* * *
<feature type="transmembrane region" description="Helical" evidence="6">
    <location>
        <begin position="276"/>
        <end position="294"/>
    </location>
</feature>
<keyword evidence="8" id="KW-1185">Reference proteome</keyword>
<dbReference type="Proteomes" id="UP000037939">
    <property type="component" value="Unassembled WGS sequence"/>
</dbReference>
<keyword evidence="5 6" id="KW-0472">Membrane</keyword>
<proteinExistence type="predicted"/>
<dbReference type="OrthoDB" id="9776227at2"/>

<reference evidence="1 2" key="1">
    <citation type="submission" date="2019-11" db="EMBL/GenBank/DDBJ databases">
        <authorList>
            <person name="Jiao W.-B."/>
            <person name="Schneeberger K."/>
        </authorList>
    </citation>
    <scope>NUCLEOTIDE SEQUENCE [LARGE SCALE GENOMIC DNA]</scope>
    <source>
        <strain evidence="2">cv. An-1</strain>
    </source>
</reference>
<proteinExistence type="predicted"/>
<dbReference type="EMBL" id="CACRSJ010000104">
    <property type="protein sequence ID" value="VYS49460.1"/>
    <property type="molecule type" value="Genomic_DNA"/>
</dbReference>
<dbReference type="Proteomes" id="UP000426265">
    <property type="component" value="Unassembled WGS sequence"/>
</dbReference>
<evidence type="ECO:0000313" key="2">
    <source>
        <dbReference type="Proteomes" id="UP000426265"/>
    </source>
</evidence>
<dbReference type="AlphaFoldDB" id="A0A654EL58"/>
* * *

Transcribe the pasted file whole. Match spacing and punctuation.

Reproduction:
<feature type="transmembrane region" description="Helical" evidence="6">
    <location>
        <begin position="276"/>
        <end position="294"/>
    </location>
</feature>
<keyword evidence="8" id="KW-1185">Reference proteome</keyword>
<dbReference type="Proteomes" id="UP000037939">
    <property type="component" value="Unassembled WGS sequence"/>
</dbReference>
<keyword evidence="5 6" id="KW-0472">Membrane</keyword>
<proteinExistence type="predicted"/>
<dbReference type="OrthoDB" id="9776227at2"/>

<reference evidence="1 2" key="1">
    <citation type="submission" date="2019-11" db="EMBL/GenBank/DDBJ databases">
        <authorList>
            <person name="Jiao W.-B."/>
            <person name="Schneeberger K."/>
        </authorList>
    </citation>
    <scope>NUCLEOTIDE SEQUENCE [LARGE SCALE GENOMIC DNA]</scope>
    <source>
        <strain evidence="2">cv. An-1</strain>
    </source>
</reference>
<proteinExistence type="predicted"/>
<dbReference type="EMBL" id="CACRSJ010000104">
    <property type="protein sequence ID" value="VYS49460.1"/>
    <property type="molecule type" value="Genomic_DNA"/>
</dbReference>
<dbReference type="Proteomes" id="UP000426265">
    <property type="component" value="Unassembled WGS sequence"/>
</dbReference>
<evidence type="ECO:0000313" key="2">
    <source>
        <dbReference type="Proteomes" id="UP000426265"/>
    </source>
</evidence>
<dbReference type="AlphaFoldDB" id="A0A654EL58"/>